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Revision of the Shipping MRV Regulation

21/06/2017
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The legal framework for EU monitoring, reporting and verification (MRV) of shipping emissions, based on the MRV Shipping Regulation of 2015, has been completed in 2016 with the adoption of four Delegated and Implementing Regulations.

Article 22 of the Shipping MRV Regulation contains a review clause requiring that "In the event that an international agreement on a global monitoring, reporting and verification system for greenhouse gas emissions (…) is reached, the Commission shall review this Regulation and shall, if appropriate, propose amendments to this Regulation in order to ensure alignment with that international agreement."

In October 2016, the International Maritime Organisation's (IMO) Marine Environment Protection Committee (MEPC) adopted amendments to the MARPOL Convention establishing the legal framework for a global data collection system for fuel consumption of ships. Details and implementing modalities of the system remain to be agreed in IMO through "guidelines" expected to be adopted by MEPC 71 in July 2017.

While the final IMO steps are still pending, the preparation of the review of the Shipping MRV Regulation can already be launched. Given that the monitoring and reporting obligations under the Regulation have not started yet, there is no data available yet to evaluate the performance of the MRV Regulation. This, together with the limited scope of the exercise ("to ensure alignment with that international agreement") is reflected in the baseline (no changes to the current legal framework – See section B below).


Problem the initiative aims to tackle


In 2010 the total CO2 emissions related to European maritime transport activities (including intra EU routes, incoming voyages to the EU and outgoing voyages from the EU) were estimated to be of the order of 180 Mt CO2. Despite of the introduction of minimum energy efficiency standards for certain categories of new ships ("Energy Efficiency Design Index", EEDI) by the IMO in 20112, the CO2 emissions are expected to increase. Main driver is the still expected increased demand for maritime transport triggered by growth of world trade. This projected growth is expected to happen despite the availability of operational measures and existing technologies to reduce the specific energy consumption and CO2 emissions of ships by up to 75% (according to the 2nd IMO GHG study3). A significant part of these measures can be regarded as cost-effective as the reduced fuel costs ensure the pay-back of any operational or investment costs.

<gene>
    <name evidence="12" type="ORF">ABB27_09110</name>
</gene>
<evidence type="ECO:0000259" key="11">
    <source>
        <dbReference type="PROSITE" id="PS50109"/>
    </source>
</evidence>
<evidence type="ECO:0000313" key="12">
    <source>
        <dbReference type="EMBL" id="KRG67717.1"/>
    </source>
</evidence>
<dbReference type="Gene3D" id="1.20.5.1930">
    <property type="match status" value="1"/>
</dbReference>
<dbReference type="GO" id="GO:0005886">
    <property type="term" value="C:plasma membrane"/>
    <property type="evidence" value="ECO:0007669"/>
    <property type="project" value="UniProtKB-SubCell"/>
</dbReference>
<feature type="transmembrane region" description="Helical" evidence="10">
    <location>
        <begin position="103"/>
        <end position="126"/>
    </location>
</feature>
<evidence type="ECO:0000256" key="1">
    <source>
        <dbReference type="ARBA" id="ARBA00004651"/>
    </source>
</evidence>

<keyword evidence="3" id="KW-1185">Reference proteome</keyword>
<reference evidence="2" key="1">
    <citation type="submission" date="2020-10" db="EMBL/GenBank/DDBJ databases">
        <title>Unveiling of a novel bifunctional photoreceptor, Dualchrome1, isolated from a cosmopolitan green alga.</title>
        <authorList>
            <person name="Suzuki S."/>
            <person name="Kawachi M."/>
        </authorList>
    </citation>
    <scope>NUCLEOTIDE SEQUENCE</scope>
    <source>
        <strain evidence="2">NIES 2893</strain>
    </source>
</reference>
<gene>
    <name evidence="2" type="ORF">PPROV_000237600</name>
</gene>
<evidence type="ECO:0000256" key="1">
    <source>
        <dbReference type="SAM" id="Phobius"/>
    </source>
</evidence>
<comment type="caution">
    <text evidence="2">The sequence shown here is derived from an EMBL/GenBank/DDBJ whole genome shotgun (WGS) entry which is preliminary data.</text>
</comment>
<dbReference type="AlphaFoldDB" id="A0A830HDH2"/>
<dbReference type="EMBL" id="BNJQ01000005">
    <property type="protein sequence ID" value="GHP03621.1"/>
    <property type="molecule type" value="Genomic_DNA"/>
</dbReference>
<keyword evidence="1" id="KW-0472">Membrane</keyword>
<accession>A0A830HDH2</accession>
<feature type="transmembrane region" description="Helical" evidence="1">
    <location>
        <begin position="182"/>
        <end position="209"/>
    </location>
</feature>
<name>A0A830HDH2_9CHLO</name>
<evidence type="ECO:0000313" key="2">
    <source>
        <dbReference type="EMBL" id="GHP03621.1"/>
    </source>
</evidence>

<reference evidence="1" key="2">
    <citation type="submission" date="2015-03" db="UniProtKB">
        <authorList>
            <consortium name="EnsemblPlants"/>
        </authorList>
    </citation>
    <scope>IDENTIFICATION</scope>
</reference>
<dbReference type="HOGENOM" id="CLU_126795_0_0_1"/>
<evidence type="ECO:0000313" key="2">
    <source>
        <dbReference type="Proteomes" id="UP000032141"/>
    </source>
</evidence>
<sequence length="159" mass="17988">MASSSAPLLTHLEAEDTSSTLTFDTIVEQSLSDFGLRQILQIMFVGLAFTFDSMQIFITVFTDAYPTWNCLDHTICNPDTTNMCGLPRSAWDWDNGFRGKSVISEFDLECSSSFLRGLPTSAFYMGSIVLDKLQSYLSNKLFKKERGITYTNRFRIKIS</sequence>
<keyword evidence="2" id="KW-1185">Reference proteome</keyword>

Regulation (EU) 757/2015 on MRV for shipping's CO2 emissions at EU level was adopted in 2015 to collect data on shipping emissions and to incentivise emission reductions. Due to the lack of monitoring and reporting of EU-related maritime transport emissions, the amount of CO2 and other greenhouse gas emissions is not known (first reports are due in 2019). Furthermore, a robust MRV system was also deemed to contribute to the removal of market barriers, in particular related to the lack of information on ship efficiency. Based on the results of the impact assessment prepared for the 2013 proposal5, it is expected that by introducing MRV, greenhouse gas emission reductions of up to 2% compared to business-as-usual and net costs reduction of up to € 1.2 billion in 2030 could be achieved.

In line with the Commission's preference for measures taken at global level, the EU MRV also aimed at serving as example for a global MRV and at speeding up the international discussions. It triggered a new discussion process in the IMO in 2014 leading to the adoption of the legal framework for a global fuel consumption data collection system in October 2016.

The future existence of two similar systems raises the concern about possible double reporting requirements for the shipping sector and hence additional administrative burden. This problem could in principle be addressed by an alignment of the requirements. Nevertheless, the effectiveness and potential impacts of such alignment have to be assessed during the review process.

 

Objectives and Policy options



 

The review aims at aligning the EU MRV with the global data collection system (DCS) to the extent considered feasible while ensuring its effectiveness and efficiency.

For the development of policy options, the two systems need to be compared and analysed. Although the legal framework for the global system is not yet completed (two IMO Guidelines on data base management and verification need to be developed and agreed, most probably in July 2017), some observations can already be made.

The IMO system is designed on the same principles and has a similar technical scope as the EU one (ships above 5000 gross tonnes), obliges the same actors to report annually for their ships and introduces a document to demonstrate compliance.

However, besides the geographical scope, there are a number of differences: